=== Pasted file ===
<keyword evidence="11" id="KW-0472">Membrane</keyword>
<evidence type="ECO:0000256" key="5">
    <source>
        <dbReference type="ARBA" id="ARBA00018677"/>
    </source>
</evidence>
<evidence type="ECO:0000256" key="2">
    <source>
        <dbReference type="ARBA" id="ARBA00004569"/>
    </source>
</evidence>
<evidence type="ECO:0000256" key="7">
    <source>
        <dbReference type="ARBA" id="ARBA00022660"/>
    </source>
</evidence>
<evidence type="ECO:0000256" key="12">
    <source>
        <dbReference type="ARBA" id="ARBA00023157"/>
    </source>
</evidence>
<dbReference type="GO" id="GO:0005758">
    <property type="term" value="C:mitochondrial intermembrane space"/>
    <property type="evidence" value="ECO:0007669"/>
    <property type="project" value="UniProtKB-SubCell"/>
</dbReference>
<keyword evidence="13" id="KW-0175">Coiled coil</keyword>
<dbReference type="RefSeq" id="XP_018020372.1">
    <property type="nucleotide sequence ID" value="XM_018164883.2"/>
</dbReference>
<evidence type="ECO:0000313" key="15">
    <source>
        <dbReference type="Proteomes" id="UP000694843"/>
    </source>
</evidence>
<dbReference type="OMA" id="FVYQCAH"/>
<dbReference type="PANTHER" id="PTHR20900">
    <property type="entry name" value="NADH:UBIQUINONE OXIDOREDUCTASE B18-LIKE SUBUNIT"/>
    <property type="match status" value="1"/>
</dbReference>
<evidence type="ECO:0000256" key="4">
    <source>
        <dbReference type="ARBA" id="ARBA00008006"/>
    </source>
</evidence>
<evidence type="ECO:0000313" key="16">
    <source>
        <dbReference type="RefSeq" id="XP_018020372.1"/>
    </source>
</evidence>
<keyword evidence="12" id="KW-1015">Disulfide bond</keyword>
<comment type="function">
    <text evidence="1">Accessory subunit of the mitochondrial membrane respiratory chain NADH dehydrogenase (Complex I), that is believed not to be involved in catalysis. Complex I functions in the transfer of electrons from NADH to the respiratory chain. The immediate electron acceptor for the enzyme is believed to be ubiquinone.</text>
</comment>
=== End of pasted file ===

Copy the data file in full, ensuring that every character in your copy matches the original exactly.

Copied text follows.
<keyword evidence="11" id="KW-0472">Membrane</keyword>
<evidence type="ECO:0000256" key="5">
    <source>
        <dbReference type="ARBA" id="ARBA00018677"/>
    </source>
</evidence>
<evidence type="ECO:0000256" key="2">
    <source>
        <dbReference type="ARBA" id="ARBA00004569"/>
    </source>
</evidence>
<evidence type="ECO:0000256" key="7">
    <source>
        <dbReference type="ARBA" id="ARBA00022660"/>
    </source>
</evidence>
<evidence type="ECO:0000256" key="12">
    <source>
        <dbReference type="ARBA" id="ARBA00023157"/>
    </source>
</evidence>
<dbReference type="GO" id="GO:0005758">
    <property type="term" value="C:mitochondrial intermembrane space"/>
    <property type="evidence" value="ECO:0007669"/>
    <property type="project" value="UniProtKB-SubCell"/>
</dbReference>
<keyword evidence="13" id="KW-0175">Coiled coil</keyword>
<dbReference type="RefSeq" id="XP_018020372.1">
    <property type="nucleotide sequence ID" value="XM_018164883.2"/>
</dbReference>
<evidence type="ECO:0000313" key="15">
    <source>
        <dbReference type="Proteomes" id="UP000694843"/>
    </source>
</evidence>
<dbReference type="OMA" id="FVYQCAH"/>
<dbReference type="PANTHER" id="PTHR20900">
    <property type="entry name" value="NADH:UBIQUINONE OXIDOREDUCTASE B18-LIKE SUBUNIT"/>
    <property type="match status" value="1"/>
</dbReference>
<evidence type="ECO:0000256" key="4">
    <source>
        <dbReference type="ARBA" id="ARBA00008006"/>
    </source>
</evidence>
<evidence type="ECO:0000313" key="16">
    <source>
        <dbReference type="RefSeq" id="XP_018020372.1"/>
    </source>
</evidence>
<keyword evidence="12" id="KW-1015">Disulfide bond</keyword>
<comment type="function">
    <text evidence="1">Accessory subunit of the mitochondrial membrane respiratory chain NADH dehydrogenase (Complex I), that is believed not to be involved in catalysis. Complex I functions in the transfer of electrons from NADH to the respiratory chain. The immediate electron acceptor for the enzyme is believed to be ubiquinone.</text>
</comment>